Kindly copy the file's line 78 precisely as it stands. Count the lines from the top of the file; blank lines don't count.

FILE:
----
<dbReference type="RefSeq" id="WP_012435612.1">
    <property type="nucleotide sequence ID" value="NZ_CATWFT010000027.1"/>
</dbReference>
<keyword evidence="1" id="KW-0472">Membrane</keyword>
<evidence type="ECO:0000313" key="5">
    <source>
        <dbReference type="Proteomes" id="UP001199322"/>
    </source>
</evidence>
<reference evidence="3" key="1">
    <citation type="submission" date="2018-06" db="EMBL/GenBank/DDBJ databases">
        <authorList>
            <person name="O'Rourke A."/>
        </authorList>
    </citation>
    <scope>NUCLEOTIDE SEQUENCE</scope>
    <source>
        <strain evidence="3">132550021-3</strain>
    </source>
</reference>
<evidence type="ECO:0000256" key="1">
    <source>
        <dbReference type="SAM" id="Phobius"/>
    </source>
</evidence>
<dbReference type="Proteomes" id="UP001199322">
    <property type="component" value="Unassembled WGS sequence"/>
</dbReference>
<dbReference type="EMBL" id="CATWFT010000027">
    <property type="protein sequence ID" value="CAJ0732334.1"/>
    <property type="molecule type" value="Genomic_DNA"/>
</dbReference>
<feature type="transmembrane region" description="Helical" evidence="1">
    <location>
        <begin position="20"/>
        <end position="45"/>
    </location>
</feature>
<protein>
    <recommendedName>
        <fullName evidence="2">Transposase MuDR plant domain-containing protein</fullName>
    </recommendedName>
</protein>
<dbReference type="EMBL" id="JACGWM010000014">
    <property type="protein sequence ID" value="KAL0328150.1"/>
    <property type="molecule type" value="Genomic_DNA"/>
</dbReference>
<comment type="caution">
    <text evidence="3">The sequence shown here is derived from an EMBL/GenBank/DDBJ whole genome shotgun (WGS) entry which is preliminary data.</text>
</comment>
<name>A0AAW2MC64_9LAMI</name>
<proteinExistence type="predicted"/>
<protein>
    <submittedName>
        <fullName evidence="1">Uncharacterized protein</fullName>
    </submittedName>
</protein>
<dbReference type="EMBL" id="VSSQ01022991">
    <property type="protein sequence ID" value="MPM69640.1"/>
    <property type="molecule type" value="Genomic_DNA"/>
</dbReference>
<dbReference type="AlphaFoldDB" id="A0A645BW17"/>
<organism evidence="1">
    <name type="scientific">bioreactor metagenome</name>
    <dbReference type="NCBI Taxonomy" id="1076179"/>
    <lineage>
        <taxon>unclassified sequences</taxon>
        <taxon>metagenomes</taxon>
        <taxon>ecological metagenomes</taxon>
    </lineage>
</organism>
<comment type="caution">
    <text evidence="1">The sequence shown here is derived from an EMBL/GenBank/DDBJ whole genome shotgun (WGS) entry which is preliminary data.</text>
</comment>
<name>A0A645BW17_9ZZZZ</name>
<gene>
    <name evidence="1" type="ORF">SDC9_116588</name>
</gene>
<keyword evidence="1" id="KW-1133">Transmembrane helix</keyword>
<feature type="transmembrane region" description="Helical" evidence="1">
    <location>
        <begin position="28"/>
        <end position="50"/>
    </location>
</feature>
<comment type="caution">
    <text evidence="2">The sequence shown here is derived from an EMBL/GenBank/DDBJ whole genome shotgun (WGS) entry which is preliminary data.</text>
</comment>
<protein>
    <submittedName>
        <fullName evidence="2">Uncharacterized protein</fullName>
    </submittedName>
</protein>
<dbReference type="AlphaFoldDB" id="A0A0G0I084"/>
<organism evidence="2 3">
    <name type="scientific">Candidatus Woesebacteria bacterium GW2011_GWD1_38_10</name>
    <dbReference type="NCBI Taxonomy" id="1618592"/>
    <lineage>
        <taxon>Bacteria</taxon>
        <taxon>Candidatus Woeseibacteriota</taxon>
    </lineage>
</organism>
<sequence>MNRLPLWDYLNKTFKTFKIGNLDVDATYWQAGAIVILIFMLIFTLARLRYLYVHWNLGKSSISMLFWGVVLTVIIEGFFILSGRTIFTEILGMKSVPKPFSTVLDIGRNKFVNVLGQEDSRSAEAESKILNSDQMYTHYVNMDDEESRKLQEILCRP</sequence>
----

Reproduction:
</gene>